The wind was absolutely vicious; we walked out as far as we could bear, then turned and made a run for the car. A real run, tears streaming down our faces and snot flying in the wind. By the time we got to the car, we sounded like we’d had strokes, we were so cold and our brains so bizarrely impacted by who knows what (wind? brownies? mechanical bulls?) that we could barely form words.
We happied our way down the mountain back to Boulder. That night, my eyes were still hurting from the grit and the wind, and Kelsea and I were exhausted from battling the breeze, the cold and the mud. But we had a wonderful time. Next year, maybe we’ll try tukey bowling and salmon throwing.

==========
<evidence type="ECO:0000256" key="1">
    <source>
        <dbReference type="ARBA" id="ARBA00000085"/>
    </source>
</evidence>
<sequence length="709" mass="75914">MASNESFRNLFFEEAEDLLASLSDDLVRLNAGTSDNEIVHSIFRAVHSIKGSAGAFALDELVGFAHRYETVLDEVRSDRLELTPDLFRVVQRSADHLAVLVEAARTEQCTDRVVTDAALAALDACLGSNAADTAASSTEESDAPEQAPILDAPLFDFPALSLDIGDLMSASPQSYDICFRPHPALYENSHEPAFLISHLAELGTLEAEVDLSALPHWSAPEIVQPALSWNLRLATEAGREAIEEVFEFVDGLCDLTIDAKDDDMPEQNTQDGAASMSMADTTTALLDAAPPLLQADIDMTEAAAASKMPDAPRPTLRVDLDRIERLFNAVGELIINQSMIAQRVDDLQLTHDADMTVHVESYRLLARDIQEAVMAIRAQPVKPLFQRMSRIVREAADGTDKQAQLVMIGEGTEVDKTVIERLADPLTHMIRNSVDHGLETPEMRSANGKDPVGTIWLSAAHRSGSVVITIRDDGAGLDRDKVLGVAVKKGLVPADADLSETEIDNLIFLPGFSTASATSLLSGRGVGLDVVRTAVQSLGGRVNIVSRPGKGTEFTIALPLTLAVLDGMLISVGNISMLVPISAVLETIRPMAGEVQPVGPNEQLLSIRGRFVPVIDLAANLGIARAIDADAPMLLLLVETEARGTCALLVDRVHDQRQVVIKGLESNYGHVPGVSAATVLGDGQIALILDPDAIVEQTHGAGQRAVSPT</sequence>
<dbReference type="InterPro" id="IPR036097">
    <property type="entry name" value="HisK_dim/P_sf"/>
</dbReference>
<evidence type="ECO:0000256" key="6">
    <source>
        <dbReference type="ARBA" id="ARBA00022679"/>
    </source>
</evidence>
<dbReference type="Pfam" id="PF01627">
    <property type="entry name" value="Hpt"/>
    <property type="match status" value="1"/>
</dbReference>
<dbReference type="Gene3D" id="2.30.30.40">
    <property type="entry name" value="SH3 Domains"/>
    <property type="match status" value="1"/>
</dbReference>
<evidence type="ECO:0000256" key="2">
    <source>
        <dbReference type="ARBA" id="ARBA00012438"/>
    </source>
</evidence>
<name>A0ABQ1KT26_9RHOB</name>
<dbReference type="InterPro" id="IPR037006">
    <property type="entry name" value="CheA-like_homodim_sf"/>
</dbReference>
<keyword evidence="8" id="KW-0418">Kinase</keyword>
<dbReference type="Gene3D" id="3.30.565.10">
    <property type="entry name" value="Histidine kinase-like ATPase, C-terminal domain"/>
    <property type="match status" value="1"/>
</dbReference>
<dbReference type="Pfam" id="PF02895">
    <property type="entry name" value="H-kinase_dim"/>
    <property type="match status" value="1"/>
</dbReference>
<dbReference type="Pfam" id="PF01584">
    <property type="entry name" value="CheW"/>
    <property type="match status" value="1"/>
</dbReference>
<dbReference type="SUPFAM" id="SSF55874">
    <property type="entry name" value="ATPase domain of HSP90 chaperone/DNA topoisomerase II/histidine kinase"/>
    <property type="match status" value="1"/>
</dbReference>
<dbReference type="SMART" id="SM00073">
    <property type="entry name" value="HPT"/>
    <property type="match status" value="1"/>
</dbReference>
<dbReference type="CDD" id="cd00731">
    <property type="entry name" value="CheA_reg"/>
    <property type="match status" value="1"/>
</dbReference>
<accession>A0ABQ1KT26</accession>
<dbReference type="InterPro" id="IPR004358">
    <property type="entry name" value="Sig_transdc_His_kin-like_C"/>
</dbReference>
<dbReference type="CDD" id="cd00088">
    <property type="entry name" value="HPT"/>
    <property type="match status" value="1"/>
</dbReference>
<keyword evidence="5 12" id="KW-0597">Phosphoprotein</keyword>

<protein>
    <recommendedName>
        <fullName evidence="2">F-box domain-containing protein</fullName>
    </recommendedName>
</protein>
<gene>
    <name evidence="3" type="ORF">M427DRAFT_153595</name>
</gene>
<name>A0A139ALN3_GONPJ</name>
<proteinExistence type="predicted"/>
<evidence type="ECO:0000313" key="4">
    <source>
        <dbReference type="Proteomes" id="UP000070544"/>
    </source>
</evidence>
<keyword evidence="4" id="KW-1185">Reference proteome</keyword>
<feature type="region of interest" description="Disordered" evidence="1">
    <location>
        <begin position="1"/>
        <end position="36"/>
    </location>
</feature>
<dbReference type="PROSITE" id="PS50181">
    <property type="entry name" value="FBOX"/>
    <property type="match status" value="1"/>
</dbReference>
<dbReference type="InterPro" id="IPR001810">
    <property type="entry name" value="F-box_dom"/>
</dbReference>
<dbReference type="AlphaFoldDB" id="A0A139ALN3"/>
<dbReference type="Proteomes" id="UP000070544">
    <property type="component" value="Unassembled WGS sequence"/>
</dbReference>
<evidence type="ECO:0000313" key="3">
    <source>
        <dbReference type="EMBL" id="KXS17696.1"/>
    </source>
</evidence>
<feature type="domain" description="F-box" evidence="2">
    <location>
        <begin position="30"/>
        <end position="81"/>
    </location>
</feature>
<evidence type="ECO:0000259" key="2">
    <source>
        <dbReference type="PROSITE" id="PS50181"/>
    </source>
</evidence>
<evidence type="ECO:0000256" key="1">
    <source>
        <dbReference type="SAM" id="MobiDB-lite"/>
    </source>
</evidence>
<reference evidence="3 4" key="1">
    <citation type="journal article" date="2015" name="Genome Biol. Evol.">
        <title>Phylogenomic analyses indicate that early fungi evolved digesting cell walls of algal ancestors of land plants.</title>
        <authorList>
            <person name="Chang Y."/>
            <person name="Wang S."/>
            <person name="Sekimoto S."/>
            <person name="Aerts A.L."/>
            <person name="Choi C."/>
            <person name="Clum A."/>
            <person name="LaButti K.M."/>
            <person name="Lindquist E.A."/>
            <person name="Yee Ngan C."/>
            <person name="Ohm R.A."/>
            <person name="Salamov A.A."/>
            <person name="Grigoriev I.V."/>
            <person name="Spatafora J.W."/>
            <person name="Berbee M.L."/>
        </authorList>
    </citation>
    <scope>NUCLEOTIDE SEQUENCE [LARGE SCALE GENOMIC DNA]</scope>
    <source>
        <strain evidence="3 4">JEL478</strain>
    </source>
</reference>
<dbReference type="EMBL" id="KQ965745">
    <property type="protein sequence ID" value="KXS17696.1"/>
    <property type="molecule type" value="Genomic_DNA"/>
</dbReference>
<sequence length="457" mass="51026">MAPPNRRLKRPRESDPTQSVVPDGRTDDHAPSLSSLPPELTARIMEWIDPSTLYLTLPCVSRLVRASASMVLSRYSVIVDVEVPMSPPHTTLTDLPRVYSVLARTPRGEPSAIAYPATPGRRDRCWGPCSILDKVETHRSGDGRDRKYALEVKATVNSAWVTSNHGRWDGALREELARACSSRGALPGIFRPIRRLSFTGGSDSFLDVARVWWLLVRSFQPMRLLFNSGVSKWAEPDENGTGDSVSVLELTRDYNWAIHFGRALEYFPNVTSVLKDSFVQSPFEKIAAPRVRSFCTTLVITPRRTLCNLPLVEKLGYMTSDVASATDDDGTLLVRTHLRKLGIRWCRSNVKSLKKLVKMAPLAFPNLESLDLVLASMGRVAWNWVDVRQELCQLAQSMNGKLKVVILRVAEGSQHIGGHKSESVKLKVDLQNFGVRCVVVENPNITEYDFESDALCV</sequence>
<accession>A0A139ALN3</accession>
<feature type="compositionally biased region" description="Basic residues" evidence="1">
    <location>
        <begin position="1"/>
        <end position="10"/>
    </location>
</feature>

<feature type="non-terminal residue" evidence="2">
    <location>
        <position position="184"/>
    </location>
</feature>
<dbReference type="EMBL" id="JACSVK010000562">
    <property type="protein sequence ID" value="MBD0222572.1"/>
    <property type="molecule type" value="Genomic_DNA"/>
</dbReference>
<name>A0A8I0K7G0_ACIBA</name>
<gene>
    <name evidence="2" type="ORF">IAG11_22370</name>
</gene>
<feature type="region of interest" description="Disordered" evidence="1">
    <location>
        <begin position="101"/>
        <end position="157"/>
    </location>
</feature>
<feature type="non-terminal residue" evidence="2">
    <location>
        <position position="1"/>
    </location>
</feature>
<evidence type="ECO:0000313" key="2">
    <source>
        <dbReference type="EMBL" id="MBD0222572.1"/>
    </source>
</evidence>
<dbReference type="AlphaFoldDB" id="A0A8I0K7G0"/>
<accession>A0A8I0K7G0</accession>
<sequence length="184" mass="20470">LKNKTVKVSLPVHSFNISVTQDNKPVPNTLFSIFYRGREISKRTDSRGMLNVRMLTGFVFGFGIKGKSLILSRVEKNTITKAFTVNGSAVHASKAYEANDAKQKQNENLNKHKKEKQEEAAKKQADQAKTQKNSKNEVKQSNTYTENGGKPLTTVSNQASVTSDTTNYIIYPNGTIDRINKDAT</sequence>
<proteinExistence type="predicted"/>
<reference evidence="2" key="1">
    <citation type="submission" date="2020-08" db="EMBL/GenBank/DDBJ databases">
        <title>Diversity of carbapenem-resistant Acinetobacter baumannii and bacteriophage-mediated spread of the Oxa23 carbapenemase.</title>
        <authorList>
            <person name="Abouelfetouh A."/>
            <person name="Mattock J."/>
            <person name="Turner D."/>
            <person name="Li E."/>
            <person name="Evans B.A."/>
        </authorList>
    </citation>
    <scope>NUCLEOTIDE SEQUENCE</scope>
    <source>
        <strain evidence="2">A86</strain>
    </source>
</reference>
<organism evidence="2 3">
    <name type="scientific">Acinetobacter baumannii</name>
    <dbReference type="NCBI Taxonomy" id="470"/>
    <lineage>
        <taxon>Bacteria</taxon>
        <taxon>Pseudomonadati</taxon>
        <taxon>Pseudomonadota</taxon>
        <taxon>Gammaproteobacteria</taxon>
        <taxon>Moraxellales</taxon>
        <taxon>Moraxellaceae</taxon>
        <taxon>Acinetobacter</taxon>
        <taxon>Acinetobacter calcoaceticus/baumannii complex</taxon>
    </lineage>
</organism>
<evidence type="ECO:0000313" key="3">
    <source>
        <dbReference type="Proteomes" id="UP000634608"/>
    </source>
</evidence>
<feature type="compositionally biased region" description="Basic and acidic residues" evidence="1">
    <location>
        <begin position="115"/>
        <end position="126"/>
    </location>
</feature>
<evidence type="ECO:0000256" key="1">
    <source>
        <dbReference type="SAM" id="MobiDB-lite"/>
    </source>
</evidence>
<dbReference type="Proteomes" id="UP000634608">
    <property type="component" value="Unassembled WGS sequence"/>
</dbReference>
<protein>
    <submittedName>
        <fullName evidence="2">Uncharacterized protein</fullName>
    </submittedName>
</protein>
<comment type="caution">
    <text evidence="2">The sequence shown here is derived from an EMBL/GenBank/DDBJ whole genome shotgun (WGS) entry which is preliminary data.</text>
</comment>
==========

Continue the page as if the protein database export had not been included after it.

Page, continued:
I think it’s great that even with dead guys, there’s always next year.
No, I did not buy an alpaca at auction. However…
This weekend the Boulder County Fairgrounds hosted the Alpaca Expo. You may remember from our trip to the Stock Show this year how enamoured Kelsea and I were with the alpacas. Well, even though Kelsea chose to go to the Mall on Saturday, I decided to fly solo to see the critters.
O. M. G.
There is (almost) nothing I have found that makes me smile more than alpacas. While the Expo was fairly small, I spent almost three hours there, just hangin’ with my alpaca peeps. I made friends with several of the ranchers there to exhibit and I learned a lot of little tidbits.
But mostly, I just kind of hung on the railings of the little corrals and basked in the glow of the beasts. I don’t know what it is about them, but they have amazingly soothing energy. They are calm, expressive, curious, and gentle. Kind of like me, but with more hair and bigger eyes.